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How to use the Gutenberg editor in WordPress

In my last post I introduced you to Gutenberg; the new content editor for WordPress.

And unfortunately, it’s coming whether you like it or not! So you might as well start getting familiar with how it all works.

Gutenberg is based on a block system. So instead of just writing content in one large content block, you have individual blocks for headers, paragraphs, images, etc.

As you will see throughout this post, many of the basic features of the WordPress editor will be changing with Gutenberg.

In this post, I’m going to show you how to use the new Gutenberg editor in WordPress.


Contents

Click the links below to navigate through this post:

How to install the Gutenberg plugin

In order to start using Gutenberg (until it’s rolled out to everyone in the 5.0 update), you need to install the Gutenberg plugin.

I recommend testing Gutenberg on a replicated version of your website before you install the plugin on your live website just in case anything goes from (issues with themes, plugins, etc).

To install the plugin, hover over Plugins in the left-hand menu of WordPress and click Add New.

Add new plugin in WordPress | HollyPryce.com

You will probably see the Gutenberg on the main plugin page as it’s very popular at the moment (popular because people are trying out, not because people like it!). However, if you can’t see Gutenberg, use the search at the top of the page to search for Gutenberg.

Yes, it’s the one with really poor reviews!

How to install the Gutenberg plugin | HollyPryce.com

Click Install Now and the Activate when prompted to.

How to create a new post or page

In terms of actually creating a new post or page, nothing has changed.

To add a new post, hover over Posts in the left-hand menu of WordPress and class Add New.

Add a new post in WordPress | HollyPryce.com

To add a new page, hover over Pages and click Add New.

Add a new page in WordPress | HollyPryce.com

From here, you will see the new Gutenberg editor. It looks similar for both posts and pages:

Gutenberg editor in WordPress | HollyPryce.com

On the left-hand side, taking up the majority of the screen is a post content. On the right-hand side is the settings panel which contains all the settings for the post (or Document as WordPress call it).

If you have any plugins installed that add boxes to the post or page editor such as Yoast SEO then you will see these boxes underneath the post content.

You can hide the settings panel if you wish to make the content full screen by clicking on the cog icon in the top right-hand corner of the screen.

Settings panel toggle button in Gutenberg | HollyPryce.com

In the content section, by default, you will see a title block (this cannot be removed) and a paragraph block (which can be removed). Start by giving your post or page a title.

How to add new blocks to a post or page

There are a couple of ways that you can add new blocks to a post.

The main way to add new blocks is to click the + icon in the top left-hand corner of the screen. This will display a list of all the available blocks.

How to add a new block in Gutenberg | HollyPryce.com

You can also add a new block before an existing block. Hover over the block you want to add the new block before and you will see a + icon. Click on this to add a new block. By default, this block will be a paragraph block but you can change what type of block this is.

How to add a new block before an existing block in Gutenberg | HollyPryce.com

What blocks are available to use?

There are lots of blocks available for you to use in your posts.

When you click the + icon to add a new block you will see that the blocks are put into groups.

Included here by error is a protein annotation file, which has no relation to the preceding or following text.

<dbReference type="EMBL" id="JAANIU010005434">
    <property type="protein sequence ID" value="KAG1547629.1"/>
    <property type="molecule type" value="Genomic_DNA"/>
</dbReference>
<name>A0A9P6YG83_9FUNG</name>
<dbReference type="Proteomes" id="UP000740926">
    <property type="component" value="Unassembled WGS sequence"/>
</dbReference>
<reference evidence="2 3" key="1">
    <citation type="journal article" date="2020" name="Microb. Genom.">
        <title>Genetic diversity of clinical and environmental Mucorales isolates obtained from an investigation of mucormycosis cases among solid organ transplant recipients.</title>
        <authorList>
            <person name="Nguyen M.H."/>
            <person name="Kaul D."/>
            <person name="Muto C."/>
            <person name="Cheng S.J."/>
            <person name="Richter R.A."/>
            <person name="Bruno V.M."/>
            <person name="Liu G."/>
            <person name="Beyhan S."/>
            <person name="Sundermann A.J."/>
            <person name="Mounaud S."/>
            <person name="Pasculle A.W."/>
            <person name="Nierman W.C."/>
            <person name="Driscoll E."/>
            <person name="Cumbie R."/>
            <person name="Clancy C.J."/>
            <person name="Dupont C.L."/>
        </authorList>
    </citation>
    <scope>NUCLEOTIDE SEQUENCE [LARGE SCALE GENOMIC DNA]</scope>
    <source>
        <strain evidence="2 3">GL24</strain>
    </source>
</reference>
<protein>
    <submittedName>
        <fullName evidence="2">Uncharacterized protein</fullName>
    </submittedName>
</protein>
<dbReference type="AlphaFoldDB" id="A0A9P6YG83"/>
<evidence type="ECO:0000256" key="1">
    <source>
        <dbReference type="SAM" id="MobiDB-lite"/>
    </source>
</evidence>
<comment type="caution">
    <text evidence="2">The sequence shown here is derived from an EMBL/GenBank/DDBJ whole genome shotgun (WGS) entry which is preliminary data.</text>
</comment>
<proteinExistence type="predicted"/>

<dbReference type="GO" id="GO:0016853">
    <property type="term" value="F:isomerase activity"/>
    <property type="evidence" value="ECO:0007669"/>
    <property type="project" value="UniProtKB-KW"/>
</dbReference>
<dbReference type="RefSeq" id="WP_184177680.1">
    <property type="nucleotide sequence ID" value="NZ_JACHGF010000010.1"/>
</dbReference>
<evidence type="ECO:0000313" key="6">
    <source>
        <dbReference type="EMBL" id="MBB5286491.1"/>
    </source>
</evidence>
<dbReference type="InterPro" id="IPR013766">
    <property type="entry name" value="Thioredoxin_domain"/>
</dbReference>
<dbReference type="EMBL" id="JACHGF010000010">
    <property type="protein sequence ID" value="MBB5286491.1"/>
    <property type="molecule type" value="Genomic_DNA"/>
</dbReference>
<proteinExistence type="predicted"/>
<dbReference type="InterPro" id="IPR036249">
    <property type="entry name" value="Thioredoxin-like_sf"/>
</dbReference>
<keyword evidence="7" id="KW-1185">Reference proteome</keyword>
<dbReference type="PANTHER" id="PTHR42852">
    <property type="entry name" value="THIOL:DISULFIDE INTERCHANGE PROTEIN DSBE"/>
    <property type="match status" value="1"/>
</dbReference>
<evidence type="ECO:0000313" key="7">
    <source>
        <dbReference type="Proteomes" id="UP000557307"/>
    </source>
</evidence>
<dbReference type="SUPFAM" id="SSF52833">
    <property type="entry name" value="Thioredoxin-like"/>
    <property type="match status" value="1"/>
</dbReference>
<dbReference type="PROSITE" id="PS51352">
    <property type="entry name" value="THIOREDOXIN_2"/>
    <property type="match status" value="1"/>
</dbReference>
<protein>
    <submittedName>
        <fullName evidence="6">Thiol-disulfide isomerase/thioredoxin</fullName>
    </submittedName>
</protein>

Common

The common blocks are blocks that you might use frequently throughout your posts.

As you will see there is a block for paragraphs, a block for headings (which allows you to choose whether you insert a H2, H3 or H4 heading), a block for images, a block for lists, etc. Normally you would just use the toolbar at the top of a post to add in these features, but with Gutenberg, you add them as individual blocks.

If you don’t like the idea of separating all of these features into individual blocks, and would rather just continue using the toolbar to edit your post, you can use a Classic block (jump to the section of this post where we talk about this in more detail).

Formatting

The formatting blocks allow you to customise the formatting on the post.

So, if you wanted to add some HTML to a post (e.g. if you wanted to display a widget) you can use the Custom HTML block. If you want to display a piece of code you can use the Code block. If you want to insert a table you can do this with the Table block.

You will also find the Classic Block here which allows you to add content just as you do in the classic WordPress editor.

Layout Elements

Layout Element blocks help you to customise the layout of your posts.

If you want to add in the “Read more” or “Continue Reading” link then you can do this with the More Block. If you want to add in a separator (i.e. a line across the page), you can do this with the Separator block.

You will also find the Column block here which allows you to create columns within posts. I talk more about this later in this post.

Widgets

In Gutenberg, there are blocks for specific widgets that you might already be familiar if you use widgets elsewhere on your website. These include archives, categories, latest comments and latest posts. There is also a shortcode widget block that allows you to easily add shortcodes to your posts and pages.

  • Shortcode
  • Archives
  • Categories
  • Latest Comments
  • Latest Posts

Embeds

The Embeds blocks allow you to easily embed content into your posts such as Tweets, Instagram posts, YouTbe videos, Soundcloud clips, etc. The list of websites and apps that you can embed content from is huge!

What is the Classic block?

Let’s take a minute to talk about the Classic block.

If you hate the idea of using blocks to create a post and you would rather just continue writing like you do using the existing WordPress editor, then you might be glad to hear about the Classic block.